Browsing the Web with a small mobile phone may sound absurd at first. The increasing importance of the Internet means, however, that a person should be able to access Web services even when not sitting in front of a computer. Since there are approximately three times more mobile phones than computers in the world, a mobile phone may provide the only way to access the Web for many people.
Technically, it has been possible to access the Internet on a mobile phone for several years already, but the mobile browsing experience has often been cumbersome for ordinary people. Understanding the user needs in different use contexts is the key to improving the user experience and thereby popularising device independent access to Internet.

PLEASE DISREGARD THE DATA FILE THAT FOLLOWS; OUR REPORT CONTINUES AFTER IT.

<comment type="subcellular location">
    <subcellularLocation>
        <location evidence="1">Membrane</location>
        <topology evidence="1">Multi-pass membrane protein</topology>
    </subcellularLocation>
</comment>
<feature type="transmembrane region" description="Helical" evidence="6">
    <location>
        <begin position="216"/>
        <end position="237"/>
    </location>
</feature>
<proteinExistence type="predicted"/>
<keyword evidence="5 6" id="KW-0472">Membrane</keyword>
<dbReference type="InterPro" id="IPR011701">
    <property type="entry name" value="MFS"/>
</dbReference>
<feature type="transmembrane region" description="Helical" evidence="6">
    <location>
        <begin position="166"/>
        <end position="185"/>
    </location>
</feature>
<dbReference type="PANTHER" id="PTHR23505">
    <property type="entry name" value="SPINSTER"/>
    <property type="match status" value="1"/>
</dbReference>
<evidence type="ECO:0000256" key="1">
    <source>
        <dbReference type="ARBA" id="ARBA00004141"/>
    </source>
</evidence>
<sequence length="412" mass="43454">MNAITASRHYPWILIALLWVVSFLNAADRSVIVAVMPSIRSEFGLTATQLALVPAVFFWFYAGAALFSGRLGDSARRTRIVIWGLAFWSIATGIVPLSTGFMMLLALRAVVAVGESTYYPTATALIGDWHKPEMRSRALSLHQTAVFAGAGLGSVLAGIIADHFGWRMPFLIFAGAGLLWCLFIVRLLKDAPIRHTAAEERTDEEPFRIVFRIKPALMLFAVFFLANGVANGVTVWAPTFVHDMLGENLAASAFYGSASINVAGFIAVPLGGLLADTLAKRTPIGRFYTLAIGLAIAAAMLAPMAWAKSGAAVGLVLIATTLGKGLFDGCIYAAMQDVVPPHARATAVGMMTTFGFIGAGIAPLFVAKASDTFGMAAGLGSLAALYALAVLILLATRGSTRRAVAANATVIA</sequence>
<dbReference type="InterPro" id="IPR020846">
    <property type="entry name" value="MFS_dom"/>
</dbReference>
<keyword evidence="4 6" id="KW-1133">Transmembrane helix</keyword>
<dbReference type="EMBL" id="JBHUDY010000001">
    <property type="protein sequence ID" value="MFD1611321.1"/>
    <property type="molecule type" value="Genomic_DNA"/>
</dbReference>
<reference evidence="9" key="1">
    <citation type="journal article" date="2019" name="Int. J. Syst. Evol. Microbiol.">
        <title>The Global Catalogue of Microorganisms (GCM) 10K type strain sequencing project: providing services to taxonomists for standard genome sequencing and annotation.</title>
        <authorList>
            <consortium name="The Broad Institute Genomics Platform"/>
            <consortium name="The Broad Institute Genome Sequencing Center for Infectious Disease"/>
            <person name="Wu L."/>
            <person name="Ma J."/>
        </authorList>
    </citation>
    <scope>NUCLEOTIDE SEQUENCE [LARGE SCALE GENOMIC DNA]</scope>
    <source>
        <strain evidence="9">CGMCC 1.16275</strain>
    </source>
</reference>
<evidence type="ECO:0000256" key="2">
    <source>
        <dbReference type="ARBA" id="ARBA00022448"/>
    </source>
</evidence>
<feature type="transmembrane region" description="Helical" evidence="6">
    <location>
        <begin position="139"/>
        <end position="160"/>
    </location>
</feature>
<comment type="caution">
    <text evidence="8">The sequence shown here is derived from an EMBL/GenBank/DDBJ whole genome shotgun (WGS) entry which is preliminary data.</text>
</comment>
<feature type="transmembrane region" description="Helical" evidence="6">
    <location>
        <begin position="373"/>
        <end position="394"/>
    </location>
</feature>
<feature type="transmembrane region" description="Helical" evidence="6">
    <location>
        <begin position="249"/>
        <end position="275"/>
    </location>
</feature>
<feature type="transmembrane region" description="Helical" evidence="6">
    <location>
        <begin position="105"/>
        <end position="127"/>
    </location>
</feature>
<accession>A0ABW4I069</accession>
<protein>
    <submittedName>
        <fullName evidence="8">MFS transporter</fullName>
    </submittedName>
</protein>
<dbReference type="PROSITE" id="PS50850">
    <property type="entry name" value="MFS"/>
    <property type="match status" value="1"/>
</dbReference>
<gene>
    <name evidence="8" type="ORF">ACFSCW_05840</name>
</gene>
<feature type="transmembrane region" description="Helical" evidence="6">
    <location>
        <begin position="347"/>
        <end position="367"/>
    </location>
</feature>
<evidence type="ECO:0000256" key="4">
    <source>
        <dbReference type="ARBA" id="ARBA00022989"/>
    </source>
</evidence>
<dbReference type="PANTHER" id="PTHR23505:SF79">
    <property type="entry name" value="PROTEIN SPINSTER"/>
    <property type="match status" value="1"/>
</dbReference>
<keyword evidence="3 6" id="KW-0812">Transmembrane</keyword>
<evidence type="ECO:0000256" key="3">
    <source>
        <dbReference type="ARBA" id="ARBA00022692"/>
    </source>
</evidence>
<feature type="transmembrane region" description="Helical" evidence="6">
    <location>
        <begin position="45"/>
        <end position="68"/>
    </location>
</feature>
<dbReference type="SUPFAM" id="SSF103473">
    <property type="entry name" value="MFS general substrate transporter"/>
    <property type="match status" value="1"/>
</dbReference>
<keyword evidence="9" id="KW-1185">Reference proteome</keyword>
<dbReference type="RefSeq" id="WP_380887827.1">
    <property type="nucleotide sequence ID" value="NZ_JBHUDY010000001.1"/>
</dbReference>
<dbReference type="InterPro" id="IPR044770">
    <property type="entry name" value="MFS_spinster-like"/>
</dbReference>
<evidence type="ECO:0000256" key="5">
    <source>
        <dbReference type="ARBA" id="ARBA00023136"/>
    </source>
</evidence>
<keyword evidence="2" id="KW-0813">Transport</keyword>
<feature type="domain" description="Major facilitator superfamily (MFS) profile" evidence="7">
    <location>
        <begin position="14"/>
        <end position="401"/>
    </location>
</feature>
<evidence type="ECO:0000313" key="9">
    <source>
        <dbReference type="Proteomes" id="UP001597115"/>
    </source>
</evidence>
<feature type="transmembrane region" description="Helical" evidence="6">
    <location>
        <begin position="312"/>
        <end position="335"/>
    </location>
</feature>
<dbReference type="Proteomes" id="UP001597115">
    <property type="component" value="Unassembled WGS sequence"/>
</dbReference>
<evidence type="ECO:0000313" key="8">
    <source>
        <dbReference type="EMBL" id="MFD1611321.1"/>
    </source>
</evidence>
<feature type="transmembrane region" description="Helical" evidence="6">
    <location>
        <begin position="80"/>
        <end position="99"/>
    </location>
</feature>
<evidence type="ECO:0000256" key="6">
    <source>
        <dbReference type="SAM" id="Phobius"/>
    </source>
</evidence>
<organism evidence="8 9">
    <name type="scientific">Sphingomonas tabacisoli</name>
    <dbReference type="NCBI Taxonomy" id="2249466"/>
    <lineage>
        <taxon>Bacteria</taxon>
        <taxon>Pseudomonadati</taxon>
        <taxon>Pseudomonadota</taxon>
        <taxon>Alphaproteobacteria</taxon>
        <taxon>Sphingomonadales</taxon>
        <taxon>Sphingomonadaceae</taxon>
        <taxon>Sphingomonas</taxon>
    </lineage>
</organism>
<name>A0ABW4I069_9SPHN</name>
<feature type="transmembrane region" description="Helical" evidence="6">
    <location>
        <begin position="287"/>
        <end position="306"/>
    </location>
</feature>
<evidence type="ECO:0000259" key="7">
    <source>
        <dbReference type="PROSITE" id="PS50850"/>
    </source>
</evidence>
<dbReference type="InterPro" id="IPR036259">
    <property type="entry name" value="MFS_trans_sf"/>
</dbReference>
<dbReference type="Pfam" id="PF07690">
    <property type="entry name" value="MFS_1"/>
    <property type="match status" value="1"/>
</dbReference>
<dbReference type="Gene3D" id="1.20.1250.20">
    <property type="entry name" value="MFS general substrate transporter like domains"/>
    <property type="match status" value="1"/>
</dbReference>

In her dissertation research, Virpi Roto has interviewed users of mobile browsers in several countries, and identified characteristics that help improve the mobile browsing user experience if taken into consideration. In addition to user and use context, all the system components should be taken into account: device, browser, network infrastructure, and web site. A partial outcome of the research is a visualisation method called Minimap, which has gathered publicity as the first practical way to view Web pages on a mobile phone. The method has been used in Nokia S60 phones since 2006.
The dissertation was presented for public examination and debate at the Department of Computer Science and Engineering and Helsinki University on 8 December 2006.